Many years ago, "New Scientist" (I think) ran a piece on a Stirling cycle engine called the Fluidyne which had no moving parts, except a moving column of water, which caused it to rock from side to side. As I remember, this was going to be used to power an electrical generator for remote applications.

I don't know if it was ever successful, but you could try exploring the net for it.
yeah i found some info in it in wikipedia. thanks for sharing the name
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Old 21st June 2009, 03:03 PM   #10
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Stirling engines work really well, however, as a "bottoming cycle" for a more conventional power plant, for heat recovery from industrial processes (cogeneration) and for running auxiliaries on heat machines.

For example they make ideal fan motors in some application as their rate of operation will be proportional to the heat that needs to be removed.

However, they are not self-starting, so you need to have a kicker solenoid or similar.
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Old 21st June 2009, 03:34 PM   #11
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BTW, I have a model Stirling engine here in my collection. Fun to play with.

If people really want it I'll post a video of it going, but you can probably find similar on google video search.
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Old 23rd June 2009, 12:37 PM   #12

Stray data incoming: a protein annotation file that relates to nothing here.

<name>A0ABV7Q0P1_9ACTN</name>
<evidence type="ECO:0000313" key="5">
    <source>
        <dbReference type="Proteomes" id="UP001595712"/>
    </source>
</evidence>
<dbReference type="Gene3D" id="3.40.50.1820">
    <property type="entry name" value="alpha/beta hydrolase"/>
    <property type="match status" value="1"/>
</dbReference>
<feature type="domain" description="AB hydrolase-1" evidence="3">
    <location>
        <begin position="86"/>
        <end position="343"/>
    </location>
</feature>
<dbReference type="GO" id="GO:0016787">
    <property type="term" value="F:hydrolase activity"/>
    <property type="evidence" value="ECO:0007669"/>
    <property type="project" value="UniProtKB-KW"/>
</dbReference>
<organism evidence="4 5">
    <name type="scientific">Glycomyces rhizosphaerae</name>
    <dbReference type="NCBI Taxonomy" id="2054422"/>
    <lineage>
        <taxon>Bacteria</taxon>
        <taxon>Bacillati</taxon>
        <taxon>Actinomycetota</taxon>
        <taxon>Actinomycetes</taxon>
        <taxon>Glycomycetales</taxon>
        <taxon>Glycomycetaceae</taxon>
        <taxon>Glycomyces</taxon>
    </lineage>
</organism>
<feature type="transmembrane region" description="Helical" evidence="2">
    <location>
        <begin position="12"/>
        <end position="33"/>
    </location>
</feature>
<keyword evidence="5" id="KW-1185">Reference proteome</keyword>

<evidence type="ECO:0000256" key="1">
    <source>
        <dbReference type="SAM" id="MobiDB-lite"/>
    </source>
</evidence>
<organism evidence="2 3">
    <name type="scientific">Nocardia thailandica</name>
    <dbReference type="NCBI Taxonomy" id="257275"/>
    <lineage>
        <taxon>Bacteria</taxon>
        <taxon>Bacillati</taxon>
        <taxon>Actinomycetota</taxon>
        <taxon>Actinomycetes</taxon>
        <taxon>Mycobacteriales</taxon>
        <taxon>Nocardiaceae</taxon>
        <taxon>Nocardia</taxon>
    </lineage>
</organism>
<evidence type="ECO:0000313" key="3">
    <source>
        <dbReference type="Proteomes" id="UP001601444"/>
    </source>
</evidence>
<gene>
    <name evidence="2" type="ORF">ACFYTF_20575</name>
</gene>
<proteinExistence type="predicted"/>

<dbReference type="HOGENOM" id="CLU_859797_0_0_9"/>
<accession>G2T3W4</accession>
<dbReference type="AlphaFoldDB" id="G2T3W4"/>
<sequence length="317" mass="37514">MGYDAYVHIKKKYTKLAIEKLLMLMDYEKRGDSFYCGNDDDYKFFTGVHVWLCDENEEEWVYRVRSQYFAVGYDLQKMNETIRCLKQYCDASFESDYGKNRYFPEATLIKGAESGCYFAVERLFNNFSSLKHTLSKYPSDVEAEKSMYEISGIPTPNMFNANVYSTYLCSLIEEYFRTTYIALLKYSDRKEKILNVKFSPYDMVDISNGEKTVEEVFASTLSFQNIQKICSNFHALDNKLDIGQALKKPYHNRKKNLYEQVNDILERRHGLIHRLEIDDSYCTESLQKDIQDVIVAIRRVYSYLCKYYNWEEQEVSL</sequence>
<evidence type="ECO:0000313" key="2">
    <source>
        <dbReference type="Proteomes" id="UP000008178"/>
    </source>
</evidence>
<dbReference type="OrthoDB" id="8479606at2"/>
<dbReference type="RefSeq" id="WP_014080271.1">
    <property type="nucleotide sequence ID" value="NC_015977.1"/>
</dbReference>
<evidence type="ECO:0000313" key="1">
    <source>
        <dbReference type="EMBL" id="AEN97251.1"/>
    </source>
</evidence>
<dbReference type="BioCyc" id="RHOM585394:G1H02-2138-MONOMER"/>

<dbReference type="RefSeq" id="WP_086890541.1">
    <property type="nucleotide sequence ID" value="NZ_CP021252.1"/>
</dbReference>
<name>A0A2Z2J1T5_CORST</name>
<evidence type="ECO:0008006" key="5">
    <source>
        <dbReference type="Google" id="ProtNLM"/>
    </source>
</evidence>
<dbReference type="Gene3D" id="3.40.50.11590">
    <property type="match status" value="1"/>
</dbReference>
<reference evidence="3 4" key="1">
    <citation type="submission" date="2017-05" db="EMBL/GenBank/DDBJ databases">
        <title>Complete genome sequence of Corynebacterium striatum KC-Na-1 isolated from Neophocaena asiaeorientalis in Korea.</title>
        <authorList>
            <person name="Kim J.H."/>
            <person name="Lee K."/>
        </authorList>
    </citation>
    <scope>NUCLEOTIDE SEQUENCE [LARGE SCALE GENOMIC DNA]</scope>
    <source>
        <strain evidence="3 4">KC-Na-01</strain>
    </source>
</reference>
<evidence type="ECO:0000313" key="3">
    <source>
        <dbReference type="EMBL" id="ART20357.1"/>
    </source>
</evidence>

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Originally Posted by hayenmill View Post
yeah i found some info in it in wikipedia. thanks for sharing the name
Great!
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Old 23rd June 2009, 12:51 PM   #13
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Originally Posted by shadron View Post
Eh - as a programmer on the Solar One project in Daggett CA (long since decommissioned; http://maps.google.com/?ie=UTF8&ll=3...00957&t=h&z=17) I have a nit to pick with you about "simply use mirrors" to redirect solar energy. Granted the accuracy of such mirrors for pointing is far smaller than the requirements that we had, I would like to challenge you to design a cheap, easy to implement mirror that will statically yield, ohh, let's be easy, about 40% on target radiation for all hours of daylight throughout a year's cycle. Perhaps a system rather than a single mirror, though cost is, of course, of the essence. I don't really care about focus or anything - just get the sunlight on the target (which is, by itself, 100% shaded) 40% of the time. A trough will do it, but it is not exactly cheap to build long parabolic (or even spherical) mirrors, and they still need a control system.